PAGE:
Lost in a maze, looking for cheese


As a twisted turn of fate, I need to start my platform with an apology. Last year, I withdrew my nomination, because my life turned upside down, and the effects of that are still felt today, and will continue to have a considerable footprint for the rest of my life. But this is not what I want to apologise for! I want to apologise because my nomination, my platform, and my plans are rather uncommon - or so I believe. Unlike past Project Leaders, if elected, I will not have as much time to travel, as some of them. Nor will I have the resources to do all the things one may expect from a Project Leader. But - as you'll read later - I consider this both the biggest weakness and the greatest strength of my platform.

Furthermore, I will not be available from the second half of the voting period until after the new Project Leader's term starts: I'll be getting married, and will enjoy a nice honeymoon, and as such, my email will remain unread from the 9th of April until we're back on the 21st of April.

On the mouse behind the keyboard

My name is Gergely Nagy, or algernon, for those of you who may know me by my online presence. I used to be a lot of things: a flaming youth, an application manager, package maintainer, upstream, ftp-assistant, a student, a mentor, a hacker. In the end, however, I am but a simple, albeit sometimes crazy person. I imagine, a lot of people reading this will not know me, and that is actually not only fine, but in my case, desirable.

The Role of the Project Leader

The role of the Project Leader, what people perceive about the role, and what is actually done by one single person changed dramatically over time. In some ways for the better, some ways for the worse. It should be sufficiently clear by now that if we combine all the things past Project Leaders have done, and what people expect the Project Leader to do, then not even all the time in the world would be enough to accomplish everything. On the other hand, we should not cut the responsibilities back to constitution-granted ones only.

There has been some discussion about this very topic on debian-project@, back in February, with excellent observations by both past Project Leaders and the current one. I encourage my dear readers to stop reading this platform now, and read at least Lucas's mail. I'll be right here when you get back.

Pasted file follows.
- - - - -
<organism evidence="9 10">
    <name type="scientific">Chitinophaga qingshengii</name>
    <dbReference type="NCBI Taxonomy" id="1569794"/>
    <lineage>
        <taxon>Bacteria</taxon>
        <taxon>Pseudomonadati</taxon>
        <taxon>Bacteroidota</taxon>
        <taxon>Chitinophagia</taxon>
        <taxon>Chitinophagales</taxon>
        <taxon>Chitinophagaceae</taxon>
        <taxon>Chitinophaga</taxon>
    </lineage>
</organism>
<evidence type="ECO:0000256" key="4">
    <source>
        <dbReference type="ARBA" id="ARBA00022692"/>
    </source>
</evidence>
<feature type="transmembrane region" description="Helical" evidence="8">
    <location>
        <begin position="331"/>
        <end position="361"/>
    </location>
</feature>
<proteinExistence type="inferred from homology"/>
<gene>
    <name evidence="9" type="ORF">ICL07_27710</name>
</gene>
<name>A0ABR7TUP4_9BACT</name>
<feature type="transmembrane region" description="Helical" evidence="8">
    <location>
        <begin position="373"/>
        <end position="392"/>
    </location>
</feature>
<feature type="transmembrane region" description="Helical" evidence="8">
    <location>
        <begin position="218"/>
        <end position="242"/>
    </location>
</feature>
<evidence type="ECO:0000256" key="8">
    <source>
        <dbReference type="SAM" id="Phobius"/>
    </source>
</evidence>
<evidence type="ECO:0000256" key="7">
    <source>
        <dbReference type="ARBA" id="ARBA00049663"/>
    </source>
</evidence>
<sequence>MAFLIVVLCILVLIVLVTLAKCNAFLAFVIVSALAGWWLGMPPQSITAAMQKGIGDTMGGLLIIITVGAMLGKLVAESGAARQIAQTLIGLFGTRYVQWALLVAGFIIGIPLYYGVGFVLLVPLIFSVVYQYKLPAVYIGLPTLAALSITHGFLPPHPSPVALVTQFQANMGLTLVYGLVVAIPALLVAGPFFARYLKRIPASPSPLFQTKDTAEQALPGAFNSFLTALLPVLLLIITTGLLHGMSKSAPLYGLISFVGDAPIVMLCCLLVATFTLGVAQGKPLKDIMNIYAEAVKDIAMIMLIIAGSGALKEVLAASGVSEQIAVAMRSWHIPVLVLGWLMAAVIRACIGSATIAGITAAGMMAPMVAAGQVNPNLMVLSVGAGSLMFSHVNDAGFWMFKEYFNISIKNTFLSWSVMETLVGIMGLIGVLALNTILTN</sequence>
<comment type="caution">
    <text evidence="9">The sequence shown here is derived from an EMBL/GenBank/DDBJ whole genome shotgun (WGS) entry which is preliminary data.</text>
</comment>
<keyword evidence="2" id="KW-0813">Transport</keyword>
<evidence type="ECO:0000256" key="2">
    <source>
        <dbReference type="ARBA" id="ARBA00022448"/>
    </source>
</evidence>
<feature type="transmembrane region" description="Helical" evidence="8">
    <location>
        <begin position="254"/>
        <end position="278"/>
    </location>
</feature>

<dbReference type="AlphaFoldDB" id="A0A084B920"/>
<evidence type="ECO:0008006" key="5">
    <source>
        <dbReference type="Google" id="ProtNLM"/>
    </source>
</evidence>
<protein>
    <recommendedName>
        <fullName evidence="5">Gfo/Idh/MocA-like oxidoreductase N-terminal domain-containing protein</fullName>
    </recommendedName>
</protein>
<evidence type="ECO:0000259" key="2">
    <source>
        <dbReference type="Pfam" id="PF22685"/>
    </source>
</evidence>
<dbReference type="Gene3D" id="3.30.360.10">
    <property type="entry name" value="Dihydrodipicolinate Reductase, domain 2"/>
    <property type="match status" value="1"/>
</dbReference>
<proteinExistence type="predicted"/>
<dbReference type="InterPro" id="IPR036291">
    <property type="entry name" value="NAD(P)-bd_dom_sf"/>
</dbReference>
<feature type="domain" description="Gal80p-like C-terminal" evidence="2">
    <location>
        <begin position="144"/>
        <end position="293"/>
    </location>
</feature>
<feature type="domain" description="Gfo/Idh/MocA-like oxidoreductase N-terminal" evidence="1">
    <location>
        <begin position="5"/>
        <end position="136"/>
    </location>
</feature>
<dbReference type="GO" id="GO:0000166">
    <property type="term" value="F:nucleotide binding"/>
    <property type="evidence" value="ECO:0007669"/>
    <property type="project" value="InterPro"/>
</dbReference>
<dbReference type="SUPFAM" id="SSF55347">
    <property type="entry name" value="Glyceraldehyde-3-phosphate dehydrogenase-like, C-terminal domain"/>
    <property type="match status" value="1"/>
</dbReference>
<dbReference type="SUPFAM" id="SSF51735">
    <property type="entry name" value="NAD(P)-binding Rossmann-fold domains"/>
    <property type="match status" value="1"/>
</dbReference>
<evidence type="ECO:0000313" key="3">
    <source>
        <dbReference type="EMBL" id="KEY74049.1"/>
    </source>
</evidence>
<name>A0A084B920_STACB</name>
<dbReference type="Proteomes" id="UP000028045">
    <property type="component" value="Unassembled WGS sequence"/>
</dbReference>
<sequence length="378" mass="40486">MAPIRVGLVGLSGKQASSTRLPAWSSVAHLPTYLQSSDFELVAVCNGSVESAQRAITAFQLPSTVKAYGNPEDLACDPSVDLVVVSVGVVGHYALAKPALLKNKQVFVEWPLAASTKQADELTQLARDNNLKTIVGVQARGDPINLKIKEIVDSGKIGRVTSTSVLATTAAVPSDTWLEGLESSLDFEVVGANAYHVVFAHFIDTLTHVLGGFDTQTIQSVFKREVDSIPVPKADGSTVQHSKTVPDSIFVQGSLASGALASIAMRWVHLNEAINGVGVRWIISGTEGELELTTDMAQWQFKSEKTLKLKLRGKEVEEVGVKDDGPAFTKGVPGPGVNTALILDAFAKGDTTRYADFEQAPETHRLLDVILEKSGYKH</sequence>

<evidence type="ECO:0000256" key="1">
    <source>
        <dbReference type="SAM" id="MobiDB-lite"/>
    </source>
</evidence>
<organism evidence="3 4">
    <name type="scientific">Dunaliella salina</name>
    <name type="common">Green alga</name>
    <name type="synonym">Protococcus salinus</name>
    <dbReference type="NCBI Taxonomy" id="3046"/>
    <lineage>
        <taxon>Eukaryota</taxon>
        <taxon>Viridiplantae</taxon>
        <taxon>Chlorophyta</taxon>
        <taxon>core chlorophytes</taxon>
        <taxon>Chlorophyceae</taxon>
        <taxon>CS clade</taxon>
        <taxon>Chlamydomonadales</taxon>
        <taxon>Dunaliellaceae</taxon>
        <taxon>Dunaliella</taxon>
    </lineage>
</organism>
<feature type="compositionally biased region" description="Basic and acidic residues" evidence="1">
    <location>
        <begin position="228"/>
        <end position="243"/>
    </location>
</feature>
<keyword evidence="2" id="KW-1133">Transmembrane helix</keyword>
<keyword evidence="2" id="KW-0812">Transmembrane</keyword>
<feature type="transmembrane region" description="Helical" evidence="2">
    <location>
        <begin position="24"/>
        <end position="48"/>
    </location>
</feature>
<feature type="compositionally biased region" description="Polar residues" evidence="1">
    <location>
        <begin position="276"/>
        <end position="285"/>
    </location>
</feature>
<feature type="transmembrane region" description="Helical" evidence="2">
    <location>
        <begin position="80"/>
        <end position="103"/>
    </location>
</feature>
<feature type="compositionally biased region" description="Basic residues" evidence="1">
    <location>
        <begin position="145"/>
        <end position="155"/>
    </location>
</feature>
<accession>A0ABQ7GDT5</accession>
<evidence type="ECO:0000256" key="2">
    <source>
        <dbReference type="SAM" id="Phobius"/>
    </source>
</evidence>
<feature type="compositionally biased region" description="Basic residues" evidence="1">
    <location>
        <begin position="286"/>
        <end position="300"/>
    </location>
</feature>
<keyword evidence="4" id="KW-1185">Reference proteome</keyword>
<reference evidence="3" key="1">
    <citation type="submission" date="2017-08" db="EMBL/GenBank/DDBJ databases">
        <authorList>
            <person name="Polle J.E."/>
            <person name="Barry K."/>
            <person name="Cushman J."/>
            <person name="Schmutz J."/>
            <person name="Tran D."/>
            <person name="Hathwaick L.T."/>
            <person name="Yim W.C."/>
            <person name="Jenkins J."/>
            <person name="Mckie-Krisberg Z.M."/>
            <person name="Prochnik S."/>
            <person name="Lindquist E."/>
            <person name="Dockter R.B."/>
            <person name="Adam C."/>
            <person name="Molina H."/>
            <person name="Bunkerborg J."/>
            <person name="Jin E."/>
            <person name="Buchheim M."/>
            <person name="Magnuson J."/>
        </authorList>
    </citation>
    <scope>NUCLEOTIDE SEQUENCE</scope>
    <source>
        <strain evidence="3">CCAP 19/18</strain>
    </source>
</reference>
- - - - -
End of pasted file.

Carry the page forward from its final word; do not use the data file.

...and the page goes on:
Back? Good.

You may notice that unlike in previous years, I do not have a Grand Vision, not in the same sense at least. No matter what I envision, however noble that vision may be, it is not the Project Leader's job to save the world, so to say. While I still believe that we have serious problems with motivation, inspiration and innovation within the project, the Project Leader is the wrong person to try and solve these issues with.

Apart from the constitutionally required responsibilities, the primary purpose of the Project Leader in my opinion, is to be an enabler: the Project Leader is not a front runner to lead the herd to victory, but a gentle shepherd to make them happy.


There are many ways to make people happy. One such way is to enable them to pursue their passion - and not just enable them, but encourage and fuel that passion, too! -, to remove barriers, to empower them, or in a lot of cases, to include them in the first place. My vision is a project that is greater than just an amazing distribution. More than a role model for technical excellence. I want to do away with territorial pissings (with which I don't mean to imply that this would be the general atmosphere within the project - far from it!), and would rather see a warm, welcoming culture within the project - the kind of "I'm home!" feeling I had at the DebConfs I had the privilege to attend -, on public and private media alike.

That is the vision I have, but I can't do it. At best, I can hope to enable people much better at the these things to do what needs to be done. I wish to take the burden of administration, bureaucracy off their shoulders, so they can focus on what they do best. I feel that this is the most important part of being a Project Leader: to enable the project to grow. And this is why I feel that most of you not knowing my name is an advantage here: When you look at a beautiful flower, you admire the flower itself, rarely the gardener.

In the end

I wish to be the Project Leader no one remembers. I'd rather see people remember all the great things the Project - as a whole - accomplished, for there are many. My purpose is to let You pursue your passion, which in turn enables even more people to pursue their happiness, and allows the greater Free Software community to bask in the warm glow of accomplished dreams.